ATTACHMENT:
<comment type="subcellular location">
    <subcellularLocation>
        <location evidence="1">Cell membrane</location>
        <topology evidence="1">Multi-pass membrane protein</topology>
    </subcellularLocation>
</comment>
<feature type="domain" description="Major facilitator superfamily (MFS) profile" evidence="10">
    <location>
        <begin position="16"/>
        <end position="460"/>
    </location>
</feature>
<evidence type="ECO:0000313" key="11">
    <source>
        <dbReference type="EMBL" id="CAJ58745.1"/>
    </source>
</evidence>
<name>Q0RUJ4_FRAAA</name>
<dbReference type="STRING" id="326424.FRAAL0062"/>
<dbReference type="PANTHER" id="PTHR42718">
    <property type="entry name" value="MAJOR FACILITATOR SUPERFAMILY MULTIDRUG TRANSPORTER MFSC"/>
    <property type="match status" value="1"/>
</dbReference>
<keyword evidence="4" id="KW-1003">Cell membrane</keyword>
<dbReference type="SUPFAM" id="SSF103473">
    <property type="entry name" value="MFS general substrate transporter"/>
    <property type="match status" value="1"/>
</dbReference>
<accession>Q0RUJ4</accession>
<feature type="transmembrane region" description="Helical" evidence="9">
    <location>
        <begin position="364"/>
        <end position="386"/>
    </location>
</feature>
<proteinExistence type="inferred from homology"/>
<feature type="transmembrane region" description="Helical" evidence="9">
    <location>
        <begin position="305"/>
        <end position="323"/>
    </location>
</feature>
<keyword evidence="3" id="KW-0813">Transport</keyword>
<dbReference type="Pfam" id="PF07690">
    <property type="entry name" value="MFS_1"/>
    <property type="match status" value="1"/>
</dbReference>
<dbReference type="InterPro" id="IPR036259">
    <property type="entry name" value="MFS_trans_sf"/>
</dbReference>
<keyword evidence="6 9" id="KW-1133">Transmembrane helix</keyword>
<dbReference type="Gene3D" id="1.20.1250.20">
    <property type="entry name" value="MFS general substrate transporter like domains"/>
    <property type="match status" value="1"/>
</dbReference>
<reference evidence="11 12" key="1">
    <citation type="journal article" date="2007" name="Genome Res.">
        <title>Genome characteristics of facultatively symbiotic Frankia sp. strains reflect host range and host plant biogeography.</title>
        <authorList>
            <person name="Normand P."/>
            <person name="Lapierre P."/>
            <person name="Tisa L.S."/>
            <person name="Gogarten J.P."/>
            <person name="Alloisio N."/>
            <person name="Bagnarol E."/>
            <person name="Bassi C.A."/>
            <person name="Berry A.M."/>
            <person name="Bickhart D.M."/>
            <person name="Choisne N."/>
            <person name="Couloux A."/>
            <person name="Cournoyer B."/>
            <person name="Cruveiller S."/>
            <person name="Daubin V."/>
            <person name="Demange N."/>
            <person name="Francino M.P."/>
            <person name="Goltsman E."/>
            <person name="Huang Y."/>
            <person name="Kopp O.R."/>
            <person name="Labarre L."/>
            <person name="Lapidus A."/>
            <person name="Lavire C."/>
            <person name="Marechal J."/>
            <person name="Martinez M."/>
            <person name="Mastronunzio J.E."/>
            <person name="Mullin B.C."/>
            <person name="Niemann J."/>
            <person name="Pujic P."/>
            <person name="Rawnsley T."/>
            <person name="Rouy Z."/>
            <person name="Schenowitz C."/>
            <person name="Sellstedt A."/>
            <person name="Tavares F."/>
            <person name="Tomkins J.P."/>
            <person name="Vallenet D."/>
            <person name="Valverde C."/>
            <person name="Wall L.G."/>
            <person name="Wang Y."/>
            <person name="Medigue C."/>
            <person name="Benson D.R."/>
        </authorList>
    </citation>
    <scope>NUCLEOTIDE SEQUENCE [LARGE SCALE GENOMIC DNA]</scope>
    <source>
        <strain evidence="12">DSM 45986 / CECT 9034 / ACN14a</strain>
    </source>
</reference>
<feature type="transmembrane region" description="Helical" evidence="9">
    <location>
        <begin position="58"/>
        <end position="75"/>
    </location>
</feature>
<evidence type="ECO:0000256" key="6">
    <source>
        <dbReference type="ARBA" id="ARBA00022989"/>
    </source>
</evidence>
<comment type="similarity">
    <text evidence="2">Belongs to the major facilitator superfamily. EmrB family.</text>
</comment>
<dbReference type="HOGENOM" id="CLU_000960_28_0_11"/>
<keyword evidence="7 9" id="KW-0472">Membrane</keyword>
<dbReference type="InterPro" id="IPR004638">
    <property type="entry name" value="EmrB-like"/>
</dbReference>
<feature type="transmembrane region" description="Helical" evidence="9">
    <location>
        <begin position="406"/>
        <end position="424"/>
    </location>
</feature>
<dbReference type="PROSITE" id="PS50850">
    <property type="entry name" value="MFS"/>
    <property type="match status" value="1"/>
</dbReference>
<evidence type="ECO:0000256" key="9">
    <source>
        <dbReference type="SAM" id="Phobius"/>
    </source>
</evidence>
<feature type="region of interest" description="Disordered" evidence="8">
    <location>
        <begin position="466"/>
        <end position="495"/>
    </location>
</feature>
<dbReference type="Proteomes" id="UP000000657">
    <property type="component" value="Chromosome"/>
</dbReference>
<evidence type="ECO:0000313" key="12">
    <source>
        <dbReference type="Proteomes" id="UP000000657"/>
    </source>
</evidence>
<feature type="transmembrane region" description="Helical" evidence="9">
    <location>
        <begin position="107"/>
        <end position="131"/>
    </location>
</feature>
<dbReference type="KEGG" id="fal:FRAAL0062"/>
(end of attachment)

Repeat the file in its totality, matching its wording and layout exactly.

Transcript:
<comment type="subcellular location">
    <subcellularLocation>
        <location evidence="1">Cell membrane</location>
        <topology evidence="1">Multi-pass membrane protein</topology>
    </subcellularLocation>
</comment>
<feature type="domain" description="Major facilitator superfamily (MFS) profile" evidence="10">
    <location>
        <begin position="16"/>
        <end position="460"/>
    </location>
</feature>
<evidence type="ECO:0000313" key="11">
    <source>
        <dbReference type="EMBL" id="CAJ58745.1"/>
    </source>
</evidence>
<name>Q0RUJ4_FRAAA</name>
<dbReference type="STRING" id="326424.FRAAL0062"/>
<dbReference type="PANTHER" id="PTHR42718">
    <property type="entry name" value="MAJOR FACILITATOR SUPERFAMILY MULTIDRUG TRANSPORTER MFSC"/>
    <property type="match status" value="1"/>
</dbReference>
<keyword evidence="4" id="KW-1003">Cell membrane</keyword>
<dbReference type="SUPFAM" id="SSF103473">
    <property type="entry name" value="MFS general substrate transporter"/>
    <property type="match status" value="1"/>
</dbReference>
<accession>Q0RUJ4</accession>
<feature type="transmembrane region" description="Helical" evidence="9">
    <location>
        <begin position="364"/>
        <end position="386"/>
    </location>
</feature>
<proteinExistence type="inferred from homology"/>
<feature type="transmembrane region" description="Helical" evidence="9">
    <location>
        <begin position="305"/>
        <end position="323"/>
    </location>
</feature>
<keyword evidence="3" id="KW-0813">Transport</keyword>
<dbReference type="Pfam" id="PF07690">
    <property type="entry name" value="MFS_1"/>
    <property type="match status" value="1"/>
</dbReference>
<dbReference type="InterPro" id="IPR036259">
    <property type="entry name" value="MFS_trans_sf"/>
</dbReference>
<keyword evidence="6 9" id="KW-1133">Transmembrane helix</keyword>
<dbReference type="Gene3D" id="1.20.1250.20">
    <property type="entry name" value="MFS general substrate transporter like domains"/>
    <property type="match status" value="1"/>
</dbReference>
<reference evidence="11 12" key="1">
    <citation type="journal article" date="2007" name="Genome Res.">
        <title>Genome characteristics of facultatively symbiotic Frankia sp. strains reflect host range and host plant biogeography.</title>
        <authorList>
            <person name="Normand P."/>
            <person name="Lapierre P."/>
            <person name="Tisa L.S."/>
            <person name="Gogarten J.P."/>
            <person name="Alloisio N."/>
            <person name="Bagnarol E."/>
            <person name="Bassi C.A."/>
            <person name="Berry A.M."/>
            <person name="Bickhart D.M."/>
            <person name="Choisne N."/>
            <person name="Couloux A."/>
            <person name="Cournoyer B."/>
            <person name="Cruveiller S."/>
            <person name="Daubin V."/>
            <person name="Demange N."/>
            <person name="Francino M.P."/>
            <person name="Goltsman E."/>
            <person name="Huang Y."/>
            <person name="Kopp O.R."/>
            <person name="Labarre L."/>
            <person name="Lapidus A."/>
            <person name="Lavire C."/>
            <person name="Marechal J."/>
            <person name="Martinez M."/>
            <person name="Mastronunzio J.E."/>
            <person name="Mullin B.C."/>
            <person name="Niemann J."/>
            <person name="Pujic P."/>
            <person name="Rawnsley T."/>
            <person name="Rouy Z."/>
            <person name="Schenowitz C."/>
            <person name="Sellstedt A."/>
            <person name="Tavares F."/>
            <person name="Tomkins J.P."/>
            <person name="Vallenet D."/>
            <person name="Valverde C."/>
            <person name="Wall L.G."/>
            <person name="Wang Y."/>
            <person name="Medigue C."/>
            <person name="Benson D.R."/>
        </authorList>
    </citation>
    <scope>NUCLEOTIDE SEQUENCE [LARGE SCALE GENOMIC DNA]</scope>
    <source>
        <strain evidence="12">DSM 45986 / CECT 9034 / ACN14a</strain>
    </source>
</reference>
<feature type="transmembrane region" description="Helical" evidence="9">
    <location>
        <begin position="58"/>
        <end position="75"/>
    </location>
</feature>
<evidence type="ECO:0000256" key="6">
    <source>
        <dbReference type="ARBA" id="ARBA00022989"/>
    </source>
</evidence>
<comment type="similarity">
    <text evidence="2">Belongs to the major facilitator superfamily. EmrB family.</text>
</comment>
<dbReference type="HOGENOM" id="CLU_000960_28_0_11"/>
<keyword evidence="7 9" id="KW-0472">Membrane</keyword>
<dbReference type="InterPro" id="IPR004638">
    <property type="entry name" value="EmrB-like"/>
</dbReference>
<feature type="transmembrane region" description="Helical" evidence="9">
    <location>
        <begin position="406"/>
        <end position="424"/>
    </location>
</feature>
<dbReference type="PROSITE" id="PS50850">
    <property type="entry name" value="MFS"/>
    <property type="match status" value="1"/>
</dbReference>
<evidence type="ECO:0000256" key="9">
    <source>
        <dbReference type="SAM" id="Phobius"/>
    </source>
</evidence>
<feature type="region of interest" description="Disordered" evidence="8">
    <location>
        <begin position="466"/>
        <end position="495"/>
    </location>
</feature>
<dbReference type="Proteomes" id="UP000000657">
    <property type="component" value="Chromosome"/>
</dbReference>
<evidence type="ECO:0000313" key="12">
    <source>
        <dbReference type="Proteomes" id="UP000000657"/>
    </source>
</evidence>
<feature type="transmembrane region" description="Helical" evidence="9">
    <location>
        <begin position="107"/>
        <end position="131"/>
    </location>
</feature>
<dbReference type="KEGG" id="fal:FRAAL0062"/>